Research supporting a healthy Moreton Bay

CBCS Affiliated Researcher
CBCS Deputy Director – Advancement

Quandamooka (Moreton Bay) is not just one of my favourite places on the planet, it is a globally significant seascape, with outstanding social, cultural and natural values. Millions of people regularly engage with the Bay and its catchment for work, pleasure or culture – including Quandamooka and Kabi Kabi Traditional Owners, whose 25,000+ year relationship with the land and waters makes this a region of high cultural significance. An abundance of native animal species, many threatened, live in Moreton Bay (e.g., dugongs, marine turtles) or rely on its diverse habitats during migration (e.g., grey nurse sharks, wader birds).

Carissa Klein at Moreton Bay.

Photo credit: Stevie Klein

Moreton Bay is also one of Australia’s fastest growing population centres, with a 50% population increase across Brisbane and the Gold Coast expected by 2041, and the region will change rapidly as Brisbane prepares to host the 2032 Olympic Games.

The University of Queensland has a longstanding history of research in Moreton Bay, which is home to the region’s premier research facility: The Moreton Bay Research Station. In 2021–23, UQ’s Vice Chancellor made a strategic investment of $1,300,000 in a collaborative venture – Sustainable Urban Seascapes, Moreton Bay – that I co-led with Professors Catherine Lovelock, Cynthia Riginos and John Pandolfi. Our aim was to harness and coordinate scientific expertise to support the sustainable management of Moreton Bay. We convened four meetings with Traditional Owners, industry, government, and academia to identify research priorities for Moreton Bay. This newsletter features a selection of the many research projects that we supported in addition to other CBCS research in Moreton Bay.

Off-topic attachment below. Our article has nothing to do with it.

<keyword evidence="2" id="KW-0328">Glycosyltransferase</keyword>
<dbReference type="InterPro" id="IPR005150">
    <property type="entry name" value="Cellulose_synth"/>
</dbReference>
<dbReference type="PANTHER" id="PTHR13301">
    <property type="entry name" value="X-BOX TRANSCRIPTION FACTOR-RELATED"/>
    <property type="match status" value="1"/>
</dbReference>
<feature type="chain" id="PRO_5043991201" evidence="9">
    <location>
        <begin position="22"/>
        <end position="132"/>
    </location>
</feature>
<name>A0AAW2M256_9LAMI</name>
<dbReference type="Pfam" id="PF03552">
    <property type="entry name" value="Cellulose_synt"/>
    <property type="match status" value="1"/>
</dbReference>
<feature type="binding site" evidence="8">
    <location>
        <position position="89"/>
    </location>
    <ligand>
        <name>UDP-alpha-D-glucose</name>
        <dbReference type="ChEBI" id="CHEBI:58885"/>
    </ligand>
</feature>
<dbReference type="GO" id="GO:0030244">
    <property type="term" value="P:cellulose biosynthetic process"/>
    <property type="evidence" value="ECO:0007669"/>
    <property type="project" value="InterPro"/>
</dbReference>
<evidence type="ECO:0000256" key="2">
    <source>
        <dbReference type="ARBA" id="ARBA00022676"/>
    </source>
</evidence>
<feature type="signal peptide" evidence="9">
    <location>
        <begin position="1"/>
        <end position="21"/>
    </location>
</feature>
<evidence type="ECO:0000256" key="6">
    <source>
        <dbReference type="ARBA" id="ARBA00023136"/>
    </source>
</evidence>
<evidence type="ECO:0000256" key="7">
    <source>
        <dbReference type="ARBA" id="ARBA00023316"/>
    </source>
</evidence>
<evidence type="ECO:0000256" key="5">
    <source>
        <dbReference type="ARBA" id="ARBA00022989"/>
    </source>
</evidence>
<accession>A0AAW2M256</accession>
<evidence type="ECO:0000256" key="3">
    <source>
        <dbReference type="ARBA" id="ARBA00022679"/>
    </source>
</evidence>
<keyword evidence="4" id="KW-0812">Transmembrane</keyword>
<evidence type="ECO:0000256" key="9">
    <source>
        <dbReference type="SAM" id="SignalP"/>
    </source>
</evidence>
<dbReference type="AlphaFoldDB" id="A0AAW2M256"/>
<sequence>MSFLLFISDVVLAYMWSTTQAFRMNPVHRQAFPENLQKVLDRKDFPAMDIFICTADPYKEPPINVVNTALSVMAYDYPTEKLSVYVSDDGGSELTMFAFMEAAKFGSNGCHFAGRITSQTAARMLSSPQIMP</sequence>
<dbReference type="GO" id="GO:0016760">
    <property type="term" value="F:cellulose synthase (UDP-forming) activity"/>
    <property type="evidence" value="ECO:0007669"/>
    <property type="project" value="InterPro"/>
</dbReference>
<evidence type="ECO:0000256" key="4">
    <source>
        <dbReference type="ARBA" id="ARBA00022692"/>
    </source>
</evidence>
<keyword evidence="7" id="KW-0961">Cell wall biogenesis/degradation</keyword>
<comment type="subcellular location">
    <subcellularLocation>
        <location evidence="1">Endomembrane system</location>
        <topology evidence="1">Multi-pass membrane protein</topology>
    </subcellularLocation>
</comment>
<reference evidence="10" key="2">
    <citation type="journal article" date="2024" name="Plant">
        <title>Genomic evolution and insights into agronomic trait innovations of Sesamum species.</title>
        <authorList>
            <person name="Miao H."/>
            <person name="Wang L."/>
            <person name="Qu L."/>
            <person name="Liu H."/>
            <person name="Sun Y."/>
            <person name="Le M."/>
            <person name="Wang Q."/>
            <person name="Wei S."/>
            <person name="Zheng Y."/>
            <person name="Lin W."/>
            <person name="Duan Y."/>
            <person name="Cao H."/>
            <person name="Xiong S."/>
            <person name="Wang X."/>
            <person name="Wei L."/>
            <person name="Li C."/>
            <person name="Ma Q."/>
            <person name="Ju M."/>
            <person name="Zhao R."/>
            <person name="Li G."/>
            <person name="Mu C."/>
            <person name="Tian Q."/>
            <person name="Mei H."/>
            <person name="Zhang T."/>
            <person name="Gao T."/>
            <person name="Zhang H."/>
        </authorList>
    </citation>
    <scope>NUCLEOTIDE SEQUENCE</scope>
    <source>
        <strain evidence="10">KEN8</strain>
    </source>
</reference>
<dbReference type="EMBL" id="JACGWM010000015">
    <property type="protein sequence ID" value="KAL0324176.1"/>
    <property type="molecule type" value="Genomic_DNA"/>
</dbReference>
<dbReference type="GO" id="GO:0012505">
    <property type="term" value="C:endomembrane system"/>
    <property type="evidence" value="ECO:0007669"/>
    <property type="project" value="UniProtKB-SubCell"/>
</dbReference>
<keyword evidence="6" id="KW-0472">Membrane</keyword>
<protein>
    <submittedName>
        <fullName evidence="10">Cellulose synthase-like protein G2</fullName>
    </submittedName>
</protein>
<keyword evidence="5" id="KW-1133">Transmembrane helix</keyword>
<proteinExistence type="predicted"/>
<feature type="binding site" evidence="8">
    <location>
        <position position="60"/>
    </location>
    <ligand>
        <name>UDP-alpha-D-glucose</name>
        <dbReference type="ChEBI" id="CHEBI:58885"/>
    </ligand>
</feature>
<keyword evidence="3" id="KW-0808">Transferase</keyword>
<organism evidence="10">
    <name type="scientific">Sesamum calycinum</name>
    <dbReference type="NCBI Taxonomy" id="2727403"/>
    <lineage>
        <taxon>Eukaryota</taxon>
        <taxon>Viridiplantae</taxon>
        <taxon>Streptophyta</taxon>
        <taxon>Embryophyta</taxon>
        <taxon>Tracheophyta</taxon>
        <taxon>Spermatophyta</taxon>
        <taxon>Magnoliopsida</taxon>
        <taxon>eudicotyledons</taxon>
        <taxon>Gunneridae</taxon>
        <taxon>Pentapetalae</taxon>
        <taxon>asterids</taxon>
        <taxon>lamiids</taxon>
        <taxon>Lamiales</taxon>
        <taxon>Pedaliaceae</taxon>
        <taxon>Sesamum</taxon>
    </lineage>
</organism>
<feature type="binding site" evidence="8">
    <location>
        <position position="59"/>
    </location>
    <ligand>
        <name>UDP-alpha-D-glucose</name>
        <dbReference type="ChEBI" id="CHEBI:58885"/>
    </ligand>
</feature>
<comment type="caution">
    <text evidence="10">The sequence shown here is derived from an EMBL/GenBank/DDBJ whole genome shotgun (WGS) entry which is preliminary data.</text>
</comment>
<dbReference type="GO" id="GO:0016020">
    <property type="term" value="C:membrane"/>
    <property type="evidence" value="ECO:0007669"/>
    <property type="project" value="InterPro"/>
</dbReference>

Importantly, UQ’s Sustainable Urban Seascapes, Moreton Bay laid the foundation for the Faculty of Science’s Healthy Moreton Bay Research Initiative, a $20M+ fundraising endeavour to support an ecologically, economically and socially thriving Moreton Bay by 2032.

We hope you enjoy reading this special issue about our diverse research in Moreton Bay, which covers everything from seahorses to sewage to social values.

Aerial view of Woody Point and Margate on the Redcliffe peninsula.

Photo credit: Martin Valigursky

Read more of these stories in Issue 18 of the CBCS Newsletter and follow us on X (Twitter) and LinkedIn.

Project members

Associate Professor Carissa Klein

ARC Future Fellow
School of the Environment
Deputy Director - Advancement
Centre for Biodiversity and Conservation Science